Filed under: Vitamin D
Vitamin D is an integral part of your immune system, and not having enough could put you at higher risk of respiratory tract infections (RTIs) such as the flu and the common cold. Unfortunately, results are mixed when it comes to taking vitamin D supplements for the prevention and treatment of RTIs. People who are deficient in vitamin D may experience the most immune-protecting effects from vitamin D supplements, but the evidence is limited.
Even though vitamin D supplements may not stop a cold in its tracks, getting enough vitamin D does help optimize your immune system. For best results, strive to get the Recommended Dietary Allowance of vitamin D (600 IU) on a daily basis, not just when an illness is coming on. "Vitamin D, the sunshine vitamin," can be harder to obtain in winter, when it’s cold and cloudy and most people spend more time indoors, but you can get vitamin D from foods such as fatty fish and fortified milk, yogurt, and juice. Ask your doctor to test your vitamin D status before you take vitamin D supplements.
Vitamin D is actually a hormone that your body produces when your skin is exposed to sunlight, earning it the nickname “sunshine vitamin.” It plays key roles in reducing your risk of many health conditions, including depression, cancer, heart disease, osteoporosis, and others. Spending 10 to 15 minutes outside on a sunny day with your arms and legs uncovered can provide nearly all the vitamin D most people need—challenging when you’re wearing a long-sleeved uniform or working inside all day—but you can also get some vitamin D in your diet from fatty fish (such as salmon), mushrooms, and many fortified foods.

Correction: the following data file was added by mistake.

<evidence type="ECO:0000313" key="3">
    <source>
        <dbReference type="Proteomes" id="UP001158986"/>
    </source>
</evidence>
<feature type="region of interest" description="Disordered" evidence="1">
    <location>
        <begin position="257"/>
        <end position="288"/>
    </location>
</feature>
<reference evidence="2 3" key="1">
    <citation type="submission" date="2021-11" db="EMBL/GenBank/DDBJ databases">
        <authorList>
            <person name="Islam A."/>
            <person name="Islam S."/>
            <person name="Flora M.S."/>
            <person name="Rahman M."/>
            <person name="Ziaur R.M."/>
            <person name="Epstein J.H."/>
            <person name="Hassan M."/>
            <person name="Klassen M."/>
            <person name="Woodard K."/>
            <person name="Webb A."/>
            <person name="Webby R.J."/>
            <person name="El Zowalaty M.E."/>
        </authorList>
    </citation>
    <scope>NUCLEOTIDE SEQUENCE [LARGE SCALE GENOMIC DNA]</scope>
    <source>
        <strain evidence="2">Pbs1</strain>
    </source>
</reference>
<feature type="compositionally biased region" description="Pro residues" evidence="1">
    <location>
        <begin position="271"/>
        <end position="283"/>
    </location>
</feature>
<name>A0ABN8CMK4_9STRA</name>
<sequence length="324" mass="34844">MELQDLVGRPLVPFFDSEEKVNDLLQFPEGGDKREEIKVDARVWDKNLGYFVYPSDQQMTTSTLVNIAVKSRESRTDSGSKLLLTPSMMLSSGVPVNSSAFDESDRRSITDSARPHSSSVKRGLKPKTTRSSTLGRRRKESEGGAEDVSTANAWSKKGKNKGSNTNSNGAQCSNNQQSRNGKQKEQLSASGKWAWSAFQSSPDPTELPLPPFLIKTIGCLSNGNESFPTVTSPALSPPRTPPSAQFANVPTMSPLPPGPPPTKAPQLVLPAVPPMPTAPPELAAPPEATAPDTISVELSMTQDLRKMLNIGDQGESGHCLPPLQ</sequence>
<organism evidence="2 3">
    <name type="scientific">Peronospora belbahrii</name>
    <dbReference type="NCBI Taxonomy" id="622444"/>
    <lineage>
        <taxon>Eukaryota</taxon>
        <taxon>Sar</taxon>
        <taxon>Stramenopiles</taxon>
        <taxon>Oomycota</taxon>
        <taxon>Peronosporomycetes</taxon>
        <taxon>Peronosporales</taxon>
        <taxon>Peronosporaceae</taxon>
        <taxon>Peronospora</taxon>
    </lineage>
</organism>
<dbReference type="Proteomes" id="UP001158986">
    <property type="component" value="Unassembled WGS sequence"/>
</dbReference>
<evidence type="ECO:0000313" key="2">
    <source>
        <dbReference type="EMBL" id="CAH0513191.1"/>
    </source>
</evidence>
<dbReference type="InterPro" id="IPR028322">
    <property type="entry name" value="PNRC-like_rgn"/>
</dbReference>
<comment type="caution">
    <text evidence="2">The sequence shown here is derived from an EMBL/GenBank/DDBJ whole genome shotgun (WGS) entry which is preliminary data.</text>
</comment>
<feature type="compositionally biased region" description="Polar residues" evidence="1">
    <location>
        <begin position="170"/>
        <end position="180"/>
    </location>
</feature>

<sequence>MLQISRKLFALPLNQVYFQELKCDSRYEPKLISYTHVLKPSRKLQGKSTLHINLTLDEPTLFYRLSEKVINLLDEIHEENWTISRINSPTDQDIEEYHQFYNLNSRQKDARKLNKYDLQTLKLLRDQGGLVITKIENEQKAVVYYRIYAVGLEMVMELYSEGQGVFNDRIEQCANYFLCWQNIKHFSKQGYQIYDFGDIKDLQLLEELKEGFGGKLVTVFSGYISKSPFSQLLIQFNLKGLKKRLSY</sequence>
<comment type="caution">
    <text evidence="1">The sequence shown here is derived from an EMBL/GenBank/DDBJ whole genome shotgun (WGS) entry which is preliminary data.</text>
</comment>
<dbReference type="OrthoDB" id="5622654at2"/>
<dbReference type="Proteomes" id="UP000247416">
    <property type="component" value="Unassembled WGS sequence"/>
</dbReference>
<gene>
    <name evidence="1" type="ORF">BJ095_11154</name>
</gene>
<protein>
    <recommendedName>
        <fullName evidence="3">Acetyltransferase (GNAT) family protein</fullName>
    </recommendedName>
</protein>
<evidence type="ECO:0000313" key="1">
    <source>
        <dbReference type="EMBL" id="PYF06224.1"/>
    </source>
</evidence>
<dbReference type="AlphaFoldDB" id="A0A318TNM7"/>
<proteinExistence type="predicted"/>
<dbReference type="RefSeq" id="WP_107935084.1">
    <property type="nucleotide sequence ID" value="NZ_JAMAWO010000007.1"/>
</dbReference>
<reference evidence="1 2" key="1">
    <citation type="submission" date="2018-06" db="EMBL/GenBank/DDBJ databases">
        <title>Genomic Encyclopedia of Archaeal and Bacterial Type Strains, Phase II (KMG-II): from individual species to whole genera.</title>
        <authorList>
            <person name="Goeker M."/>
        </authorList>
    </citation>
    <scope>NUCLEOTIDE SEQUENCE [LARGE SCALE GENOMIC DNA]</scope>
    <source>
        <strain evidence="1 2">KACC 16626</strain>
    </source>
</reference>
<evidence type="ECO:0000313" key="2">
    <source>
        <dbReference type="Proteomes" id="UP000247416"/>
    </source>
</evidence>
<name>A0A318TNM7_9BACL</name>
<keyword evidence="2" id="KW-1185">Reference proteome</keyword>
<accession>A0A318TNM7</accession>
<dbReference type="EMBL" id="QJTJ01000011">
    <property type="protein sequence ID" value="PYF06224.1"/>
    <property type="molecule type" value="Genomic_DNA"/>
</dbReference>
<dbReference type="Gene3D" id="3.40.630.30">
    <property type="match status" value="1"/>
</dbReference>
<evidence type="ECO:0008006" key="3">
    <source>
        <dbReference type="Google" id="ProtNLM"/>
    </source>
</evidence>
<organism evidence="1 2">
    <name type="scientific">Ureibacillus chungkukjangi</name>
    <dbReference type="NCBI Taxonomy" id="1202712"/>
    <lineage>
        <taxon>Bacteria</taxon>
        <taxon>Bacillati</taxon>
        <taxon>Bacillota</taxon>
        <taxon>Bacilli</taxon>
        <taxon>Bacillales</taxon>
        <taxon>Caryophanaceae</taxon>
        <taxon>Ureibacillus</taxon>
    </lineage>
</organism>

The Recommended Dietary Allowance for most individuals is 600 IUs. People who have a vitamin D deficiency or certain medical conditions might require supplemental vitamin D but only under the supervision of their healthcare provider. That’s because excess vitamin D can be stored in your body, putting you at risk for toxicity. Over time, too much vitamin D can lead to irregular heart rhythms, kidney damage, and other serious health problems. If you take large doses of supplemental vitamin D and eat foods that are fortified with it, you could easily obtain more than recommended amounts.
Despite the risk for toxicity, nearly one-fourth of people living in the U.S. have low vitamin D levels, so all adults and children should have their vitamin D status checked by their healthcare provider. For more information about vitamin D, read this fact sheet from the Office of Dietary Supplements.